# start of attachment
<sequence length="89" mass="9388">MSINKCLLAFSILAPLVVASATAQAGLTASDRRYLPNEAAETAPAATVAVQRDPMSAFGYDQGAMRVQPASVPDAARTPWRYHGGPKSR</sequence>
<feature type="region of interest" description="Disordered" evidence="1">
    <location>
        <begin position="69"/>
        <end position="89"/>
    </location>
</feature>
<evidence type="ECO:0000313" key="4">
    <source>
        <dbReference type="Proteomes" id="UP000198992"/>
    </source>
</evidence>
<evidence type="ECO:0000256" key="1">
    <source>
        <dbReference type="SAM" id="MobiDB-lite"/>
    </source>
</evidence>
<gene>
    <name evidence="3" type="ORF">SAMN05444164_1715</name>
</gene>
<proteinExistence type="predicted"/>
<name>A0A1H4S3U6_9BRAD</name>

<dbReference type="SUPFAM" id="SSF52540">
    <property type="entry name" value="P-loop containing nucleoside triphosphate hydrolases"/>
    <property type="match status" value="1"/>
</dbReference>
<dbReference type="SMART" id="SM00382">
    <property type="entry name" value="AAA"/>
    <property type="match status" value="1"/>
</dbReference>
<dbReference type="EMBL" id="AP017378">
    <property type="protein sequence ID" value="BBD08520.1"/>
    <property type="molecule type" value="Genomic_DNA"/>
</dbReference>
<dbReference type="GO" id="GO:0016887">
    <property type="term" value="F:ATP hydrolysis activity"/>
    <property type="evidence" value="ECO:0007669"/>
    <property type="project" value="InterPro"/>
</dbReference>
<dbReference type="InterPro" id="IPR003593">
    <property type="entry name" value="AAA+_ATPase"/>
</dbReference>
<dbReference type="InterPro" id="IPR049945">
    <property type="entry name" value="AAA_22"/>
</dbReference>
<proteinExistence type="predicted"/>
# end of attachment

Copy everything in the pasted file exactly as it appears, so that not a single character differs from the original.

<sequence length="89" mass="9388">MSINKCLLAFSILAPLVVASATAQAGLTASDRRYLPNEAAETAPAATVAVQRDPMSAFGYDQGAMRVQPASVPDAARTPWRYHGGPKSR</sequence>
<feature type="region of interest" description="Disordered" evidence="1">
    <location>
        <begin position="69"/>
        <end position="89"/>
    </location>
</feature>
<evidence type="ECO:0000313" key="4">
    <source>
        <dbReference type="Proteomes" id="UP000198992"/>
    </source>
</evidence>
<evidence type="ECO:0000256" key="1">
    <source>
        <dbReference type="SAM" id="MobiDB-lite"/>
    </source>
</evidence>
<gene>
    <name evidence="3" type="ORF">SAMN05444164_1715</name>
</gene>
<proteinExistence type="predicted"/>
<name>A0A1H4S3U6_9BRAD</name>

<dbReference type="SUPFAM" id="SSF52540">
    <property type="entry name" value="P-loop containing nucleoside triphosphate hydrolases"/>
    <property type="match status" value="1"/>
</dbReference>
<dbReference type="SMART" id="SM00382">
    <property type="entry name" value="AAA"/>
    <property type="match status" value="1"/>
</dbReference>
<dbReference type="EMBL" id="AP017378">
    <property type="protein sequence ID" value="BBD08520.1"/>
    <property type="molecule type" value="Genomic_DNA"/>
</dbReference>
<dbReference type="GO" id="GO:0016887">
    <property type="term" value="F:ATP hydrolysis activity"/>
    <property type="evidence" value="ECO:0007669"/>
    <property type="project" value="InterPro"/>
</dbReference>
<dbReference type="InterPro" id="IPR003593">
    <property type="entry name" value="AAA+_ATPase"/>
</dbReference>
<dbReference type="InterPro" id="IPR049945">
    <property type="entry name" value="AAA_22"/>
</dbReference>
<proteinExistence type="predicted"/>